For Bixby Alexander Tam (nicknamed Bat), life tends to be full of surprises—some of them good, some not so good. Today, though, is a good-surprise day. Bat’s mom, a veterinarian, has brought home a baby skunk, which she needs to take care of until she can hand him over to a wild-animal shelter.

But the minute Bat meets the kit, he knows they belong together. And he’s got one month to show his mom that a baby skunk might just make a pretty terrific pet.

Bat is clearly somewhere on the autism spectrum. He has learned some important lessons and is trying to apply them to real life. He is not good with people, but he is great with animals and longs to be a vet like his mom.

Arnold lets us into the anxieties and worries Bat experiences gently and there are moments when I teared up. Some of the writing about eye contact is that touching. Even though the book is about Bat, I really got a sense of how Bat’s mom must be feeling. This is such a lovely book.

The b&w illustrations by Charles Santoso are fabulous. I was reading the book at school during silent reading and disturbed kids sitting near me to show them the illustrations of Thor, the skunk kit.

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They beautifully capture Bat’s isolation, love for Thor and relationship with his mom.

This book is written for readers younger than those in my class but I might just book talk this one, in case they have younger siblings who would enjoy this one. This is the first book in a series and I look forward to reader more about Bat.

When good kids make bad decisions

17 Apr

We often tell 6th graders who have done something really stupid, that this is the time in their life when they can make mistakes and truly learn from them, never repeat them. We let them know that, when they are older, the consequences of their actions will be more severe. We say this when they turn in a friends work as their own and mess around in the bathrooms. We have really good kids.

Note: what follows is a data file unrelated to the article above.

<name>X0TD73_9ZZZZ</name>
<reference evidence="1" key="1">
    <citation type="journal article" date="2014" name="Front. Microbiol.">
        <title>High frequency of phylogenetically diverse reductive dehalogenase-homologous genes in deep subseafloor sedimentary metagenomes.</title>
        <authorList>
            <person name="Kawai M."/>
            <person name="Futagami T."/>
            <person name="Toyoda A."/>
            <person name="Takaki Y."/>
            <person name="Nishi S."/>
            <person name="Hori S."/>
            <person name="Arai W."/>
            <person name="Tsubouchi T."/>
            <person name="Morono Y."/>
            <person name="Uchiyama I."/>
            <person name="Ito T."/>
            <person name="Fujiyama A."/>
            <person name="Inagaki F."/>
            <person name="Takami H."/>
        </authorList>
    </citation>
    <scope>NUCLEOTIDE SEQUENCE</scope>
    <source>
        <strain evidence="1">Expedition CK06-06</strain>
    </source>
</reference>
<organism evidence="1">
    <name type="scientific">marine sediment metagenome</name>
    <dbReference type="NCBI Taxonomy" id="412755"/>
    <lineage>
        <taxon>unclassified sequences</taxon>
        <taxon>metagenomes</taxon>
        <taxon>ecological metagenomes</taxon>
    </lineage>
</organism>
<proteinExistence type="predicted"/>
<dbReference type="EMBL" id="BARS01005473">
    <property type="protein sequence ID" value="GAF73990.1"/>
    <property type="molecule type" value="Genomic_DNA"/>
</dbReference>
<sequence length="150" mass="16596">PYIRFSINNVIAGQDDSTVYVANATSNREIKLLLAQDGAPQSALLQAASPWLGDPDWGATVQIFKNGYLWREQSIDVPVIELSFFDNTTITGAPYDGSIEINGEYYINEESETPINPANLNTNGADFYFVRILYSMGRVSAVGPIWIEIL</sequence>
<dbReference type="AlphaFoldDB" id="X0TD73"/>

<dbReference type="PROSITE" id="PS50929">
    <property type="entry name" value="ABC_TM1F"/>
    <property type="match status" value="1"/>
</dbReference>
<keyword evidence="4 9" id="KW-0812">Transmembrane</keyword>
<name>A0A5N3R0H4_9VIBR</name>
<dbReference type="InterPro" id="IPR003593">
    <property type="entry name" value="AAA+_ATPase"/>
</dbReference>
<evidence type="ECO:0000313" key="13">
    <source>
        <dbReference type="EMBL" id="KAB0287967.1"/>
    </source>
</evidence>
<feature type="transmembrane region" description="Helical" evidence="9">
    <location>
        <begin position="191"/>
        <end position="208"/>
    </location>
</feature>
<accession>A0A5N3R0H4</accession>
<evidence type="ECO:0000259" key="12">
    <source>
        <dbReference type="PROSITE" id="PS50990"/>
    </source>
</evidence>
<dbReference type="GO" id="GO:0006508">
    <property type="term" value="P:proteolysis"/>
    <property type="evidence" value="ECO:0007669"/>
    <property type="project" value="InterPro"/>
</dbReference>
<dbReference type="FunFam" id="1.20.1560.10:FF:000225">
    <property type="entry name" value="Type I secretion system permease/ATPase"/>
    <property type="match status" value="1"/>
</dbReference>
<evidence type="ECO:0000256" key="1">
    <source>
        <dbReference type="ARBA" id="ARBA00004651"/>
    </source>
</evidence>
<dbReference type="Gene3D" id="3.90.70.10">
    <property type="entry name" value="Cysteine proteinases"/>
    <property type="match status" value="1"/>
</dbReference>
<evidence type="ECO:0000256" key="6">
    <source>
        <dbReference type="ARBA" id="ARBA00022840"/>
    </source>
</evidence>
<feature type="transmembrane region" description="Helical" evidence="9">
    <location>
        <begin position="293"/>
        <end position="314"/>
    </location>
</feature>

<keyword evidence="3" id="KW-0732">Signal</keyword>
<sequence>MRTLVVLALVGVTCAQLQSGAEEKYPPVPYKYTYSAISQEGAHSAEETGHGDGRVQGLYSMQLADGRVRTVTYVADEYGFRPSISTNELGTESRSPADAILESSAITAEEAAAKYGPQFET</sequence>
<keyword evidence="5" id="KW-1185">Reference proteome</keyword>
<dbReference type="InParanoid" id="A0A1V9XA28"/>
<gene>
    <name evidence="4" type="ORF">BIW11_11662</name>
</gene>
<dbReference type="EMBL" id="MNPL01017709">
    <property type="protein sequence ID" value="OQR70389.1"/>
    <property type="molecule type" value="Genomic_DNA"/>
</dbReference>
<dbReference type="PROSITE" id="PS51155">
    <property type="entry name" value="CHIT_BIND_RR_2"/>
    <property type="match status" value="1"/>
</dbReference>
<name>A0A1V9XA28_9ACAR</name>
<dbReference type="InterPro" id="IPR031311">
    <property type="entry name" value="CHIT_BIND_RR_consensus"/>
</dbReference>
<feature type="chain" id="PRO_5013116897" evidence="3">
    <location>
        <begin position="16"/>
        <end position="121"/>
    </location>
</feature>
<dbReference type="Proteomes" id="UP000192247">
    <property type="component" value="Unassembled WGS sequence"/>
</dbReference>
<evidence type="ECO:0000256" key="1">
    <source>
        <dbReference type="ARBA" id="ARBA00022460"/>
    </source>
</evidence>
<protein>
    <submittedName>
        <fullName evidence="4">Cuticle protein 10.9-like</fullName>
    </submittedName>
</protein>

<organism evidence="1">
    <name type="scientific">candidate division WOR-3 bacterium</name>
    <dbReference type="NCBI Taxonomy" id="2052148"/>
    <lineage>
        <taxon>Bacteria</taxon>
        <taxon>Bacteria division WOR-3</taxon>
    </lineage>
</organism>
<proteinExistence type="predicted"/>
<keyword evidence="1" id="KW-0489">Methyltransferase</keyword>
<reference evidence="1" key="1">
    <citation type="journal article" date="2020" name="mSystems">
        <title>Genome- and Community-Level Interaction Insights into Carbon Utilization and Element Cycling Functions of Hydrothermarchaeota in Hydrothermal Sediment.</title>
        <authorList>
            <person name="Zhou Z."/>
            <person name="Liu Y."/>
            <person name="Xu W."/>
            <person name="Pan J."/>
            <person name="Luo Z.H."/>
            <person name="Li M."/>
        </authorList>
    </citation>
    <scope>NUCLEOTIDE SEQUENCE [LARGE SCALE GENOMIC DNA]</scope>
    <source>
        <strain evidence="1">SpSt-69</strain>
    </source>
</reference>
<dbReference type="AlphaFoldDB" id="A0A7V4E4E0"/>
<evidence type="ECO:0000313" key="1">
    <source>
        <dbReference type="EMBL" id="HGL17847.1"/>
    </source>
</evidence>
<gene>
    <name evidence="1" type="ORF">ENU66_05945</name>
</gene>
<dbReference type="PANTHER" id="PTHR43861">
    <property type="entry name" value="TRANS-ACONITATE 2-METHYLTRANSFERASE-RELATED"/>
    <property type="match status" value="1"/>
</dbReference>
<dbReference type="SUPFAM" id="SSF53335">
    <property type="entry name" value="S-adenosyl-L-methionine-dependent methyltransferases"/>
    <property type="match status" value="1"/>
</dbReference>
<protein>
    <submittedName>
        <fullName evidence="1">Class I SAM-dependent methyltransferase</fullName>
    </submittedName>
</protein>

But sometimes, really good kids make tragic mistakes, and it adults don’t tell them this is their chance to learn, they want them punished.

That is the premise of Jeff Zentner’s second novel, Goodbye Days.

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Publisher’s Summary:What if you did something so terrible that it literally steals your breath away?

Something you wish you could take back every waking minute of your life. Something everyone is guilty of doing at one time or another—but this time, it destroyed life as you knew it forever.

“I would tell you that I definitely killed my three best friends. Here’s the cruel irony for the writer I am: I wrote them out of existence.

Where are you guys? Text me back.”

Carver Briggs never thought a simple text would cause a fatal crash, killing his three best friends, Mars, Eli, and Blake. But now Carver can’t stop blaming himself for the accident and even worse, a powerful judge is pressuring the district attorney to open up a criminal investigation.

Luckily, Carver has some unexpected allies: Eli’s girlfriend, the only person to stand by him at school; Dr. Mendez, his new therapist; and Blake’s grandmother, who asks Carver to spend a “goodbye day” together to share their memories and say a proper farewell.

Soon the other families are asking for their own goodbye day with Carver—but he’s unsure of their motives. Will they all be able to make peace with their losses, or will these goodbye days bring Carver one step closer to a complete breakdown or—even worse—prison?

Although intended for a slightly older audience, this is a YA novel that I can easily put on my 6th grade shelf. There is a little romance, but the book is intelligent and heart-breaking.